Yesterday Bob Woodward, the venerated journalist who brought down Nixon, reported that he received a veiled threat from the White House over exposing Obama’s complicity in creating sequestration cuts to spending. Woodward reported to Politico that a senior White House aide got him on the phone and launched into a furious tirade for half an hour following a Woodward column in which he called cutting defense spending “madness.” The aide later emailed Woodward with an apology, but added that Woodward would regret taking his stance on the issue. The White House said he misinterpreted the statement.
Government reports say that the 2% cut represents a decrease in the increase in federal spending which is expected to be between 3% and 6% depending on deficits as the White House projects repeating spending $3.8 trillion or more. 2011 yielded tax revenues of $2.5 trillion plus an additional $1.3 trillion in deficits. But with tax increases 2013 the federal government expects to tax $2.9 trillion from the people and projects $900 billion in deficits.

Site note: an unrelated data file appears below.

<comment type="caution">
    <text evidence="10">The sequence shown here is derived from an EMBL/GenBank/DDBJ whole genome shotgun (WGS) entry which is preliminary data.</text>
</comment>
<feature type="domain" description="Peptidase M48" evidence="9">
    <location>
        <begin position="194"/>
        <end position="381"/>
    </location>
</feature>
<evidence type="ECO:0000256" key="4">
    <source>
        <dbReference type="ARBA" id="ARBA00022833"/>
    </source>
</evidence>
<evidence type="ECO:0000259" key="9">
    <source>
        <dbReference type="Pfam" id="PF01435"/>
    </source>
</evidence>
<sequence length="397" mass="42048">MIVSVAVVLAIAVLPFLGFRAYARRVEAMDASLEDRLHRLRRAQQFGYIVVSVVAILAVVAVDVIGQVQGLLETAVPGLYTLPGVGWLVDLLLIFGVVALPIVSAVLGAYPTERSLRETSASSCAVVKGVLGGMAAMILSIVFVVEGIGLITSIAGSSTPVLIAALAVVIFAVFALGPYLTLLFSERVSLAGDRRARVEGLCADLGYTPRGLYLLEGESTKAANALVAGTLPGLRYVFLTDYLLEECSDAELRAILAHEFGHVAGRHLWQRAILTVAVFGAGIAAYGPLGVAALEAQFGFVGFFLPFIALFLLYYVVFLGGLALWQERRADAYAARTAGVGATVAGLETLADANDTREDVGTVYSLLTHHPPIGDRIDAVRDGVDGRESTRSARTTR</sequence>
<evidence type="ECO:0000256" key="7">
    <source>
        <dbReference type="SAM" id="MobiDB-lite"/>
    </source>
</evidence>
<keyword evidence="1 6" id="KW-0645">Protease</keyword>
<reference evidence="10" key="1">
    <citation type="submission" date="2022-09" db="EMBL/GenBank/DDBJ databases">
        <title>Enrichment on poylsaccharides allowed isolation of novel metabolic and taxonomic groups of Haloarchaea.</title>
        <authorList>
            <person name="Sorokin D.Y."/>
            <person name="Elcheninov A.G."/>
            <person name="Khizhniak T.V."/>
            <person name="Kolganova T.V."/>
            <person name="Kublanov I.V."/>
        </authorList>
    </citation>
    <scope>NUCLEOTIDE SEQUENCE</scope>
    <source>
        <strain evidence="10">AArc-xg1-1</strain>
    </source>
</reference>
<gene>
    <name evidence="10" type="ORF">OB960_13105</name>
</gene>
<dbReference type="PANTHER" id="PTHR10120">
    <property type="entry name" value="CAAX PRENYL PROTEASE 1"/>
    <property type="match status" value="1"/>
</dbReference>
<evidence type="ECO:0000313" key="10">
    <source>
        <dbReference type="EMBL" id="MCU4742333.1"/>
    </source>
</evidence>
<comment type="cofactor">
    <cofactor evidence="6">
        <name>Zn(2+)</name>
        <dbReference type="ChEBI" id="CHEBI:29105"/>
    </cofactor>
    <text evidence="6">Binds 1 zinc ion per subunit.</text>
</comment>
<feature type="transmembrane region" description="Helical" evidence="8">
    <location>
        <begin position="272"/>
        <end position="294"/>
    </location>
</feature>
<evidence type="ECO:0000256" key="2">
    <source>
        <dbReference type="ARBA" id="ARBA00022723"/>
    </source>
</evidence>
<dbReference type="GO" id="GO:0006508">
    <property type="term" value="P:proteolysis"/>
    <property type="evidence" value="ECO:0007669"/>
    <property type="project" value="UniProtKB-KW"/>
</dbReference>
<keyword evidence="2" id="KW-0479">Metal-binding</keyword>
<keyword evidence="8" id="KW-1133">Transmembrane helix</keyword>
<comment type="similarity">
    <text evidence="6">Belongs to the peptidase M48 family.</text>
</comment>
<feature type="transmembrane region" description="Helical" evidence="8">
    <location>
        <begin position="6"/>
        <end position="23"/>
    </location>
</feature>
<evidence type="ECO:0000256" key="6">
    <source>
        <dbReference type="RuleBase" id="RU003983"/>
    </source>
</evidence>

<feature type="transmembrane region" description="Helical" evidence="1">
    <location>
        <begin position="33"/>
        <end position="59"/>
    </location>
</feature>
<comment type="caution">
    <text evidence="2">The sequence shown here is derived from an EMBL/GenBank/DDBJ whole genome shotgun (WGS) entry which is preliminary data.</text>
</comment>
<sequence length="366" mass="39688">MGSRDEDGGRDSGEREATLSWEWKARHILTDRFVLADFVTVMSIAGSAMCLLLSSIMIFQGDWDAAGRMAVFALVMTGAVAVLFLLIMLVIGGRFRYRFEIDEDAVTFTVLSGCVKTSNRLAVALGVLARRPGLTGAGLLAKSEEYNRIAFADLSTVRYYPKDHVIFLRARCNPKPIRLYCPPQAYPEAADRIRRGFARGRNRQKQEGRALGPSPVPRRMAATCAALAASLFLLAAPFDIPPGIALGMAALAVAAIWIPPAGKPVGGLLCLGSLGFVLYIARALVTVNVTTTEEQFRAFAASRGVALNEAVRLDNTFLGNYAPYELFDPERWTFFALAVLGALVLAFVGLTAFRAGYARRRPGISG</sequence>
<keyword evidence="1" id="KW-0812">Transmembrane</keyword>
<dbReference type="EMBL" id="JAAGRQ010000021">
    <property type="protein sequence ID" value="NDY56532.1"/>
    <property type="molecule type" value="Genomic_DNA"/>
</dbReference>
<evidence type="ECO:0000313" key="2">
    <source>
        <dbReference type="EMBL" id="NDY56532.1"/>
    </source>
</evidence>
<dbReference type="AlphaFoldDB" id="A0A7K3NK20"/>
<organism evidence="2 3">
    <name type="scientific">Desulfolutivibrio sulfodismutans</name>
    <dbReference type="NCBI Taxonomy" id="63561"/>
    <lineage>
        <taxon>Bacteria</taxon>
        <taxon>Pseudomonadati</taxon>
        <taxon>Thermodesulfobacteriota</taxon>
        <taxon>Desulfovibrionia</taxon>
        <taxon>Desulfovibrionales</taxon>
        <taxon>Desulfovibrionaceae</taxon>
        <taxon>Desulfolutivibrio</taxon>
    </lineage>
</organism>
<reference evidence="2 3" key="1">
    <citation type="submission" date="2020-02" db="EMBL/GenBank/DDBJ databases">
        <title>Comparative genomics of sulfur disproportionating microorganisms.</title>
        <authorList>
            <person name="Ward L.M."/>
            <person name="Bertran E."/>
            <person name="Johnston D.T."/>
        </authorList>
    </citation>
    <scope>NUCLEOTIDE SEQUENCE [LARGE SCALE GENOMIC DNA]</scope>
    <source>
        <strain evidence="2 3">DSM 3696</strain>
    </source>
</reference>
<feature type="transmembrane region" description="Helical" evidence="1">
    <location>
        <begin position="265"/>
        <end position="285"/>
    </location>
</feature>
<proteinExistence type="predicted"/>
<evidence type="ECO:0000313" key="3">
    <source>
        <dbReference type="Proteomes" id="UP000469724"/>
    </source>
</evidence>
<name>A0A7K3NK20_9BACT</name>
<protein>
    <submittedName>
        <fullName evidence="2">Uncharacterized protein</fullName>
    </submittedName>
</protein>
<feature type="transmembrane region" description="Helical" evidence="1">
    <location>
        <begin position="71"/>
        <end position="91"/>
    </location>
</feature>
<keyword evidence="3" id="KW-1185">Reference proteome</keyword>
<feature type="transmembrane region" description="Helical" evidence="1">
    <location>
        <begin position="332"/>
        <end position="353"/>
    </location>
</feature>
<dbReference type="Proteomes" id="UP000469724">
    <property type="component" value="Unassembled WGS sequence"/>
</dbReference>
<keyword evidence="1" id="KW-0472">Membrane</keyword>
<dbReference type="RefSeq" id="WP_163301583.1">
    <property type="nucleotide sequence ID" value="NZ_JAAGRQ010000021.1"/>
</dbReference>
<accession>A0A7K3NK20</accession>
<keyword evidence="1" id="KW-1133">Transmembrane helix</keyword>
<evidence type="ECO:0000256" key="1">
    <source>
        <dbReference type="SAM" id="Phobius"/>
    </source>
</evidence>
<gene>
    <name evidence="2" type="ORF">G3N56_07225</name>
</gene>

In his latest stump speech about the sequester cuts, President Obama retreated from his declarations that government services, both federal and local, will be critically damaged or come to a halt. Instead of declaring that American’s will be left to suffer should these cuts be put into effect, he professed that people may not even notice the difference. But he insisted that the damage, though unnoticeable, will be incalculable.
The increase in federal spending is still in question as, for the fifth year in a row, no budget has been passed. The Democrat controlled Senate is due to vote on March 27 for continuing resolutions that have been funding the government over the last four years with $1.3 trillion deficits. Senate Majority Leader Harry Reid (D-Nev.) and Republican Speaker John Boehner of the House have both rejected the other’s budget.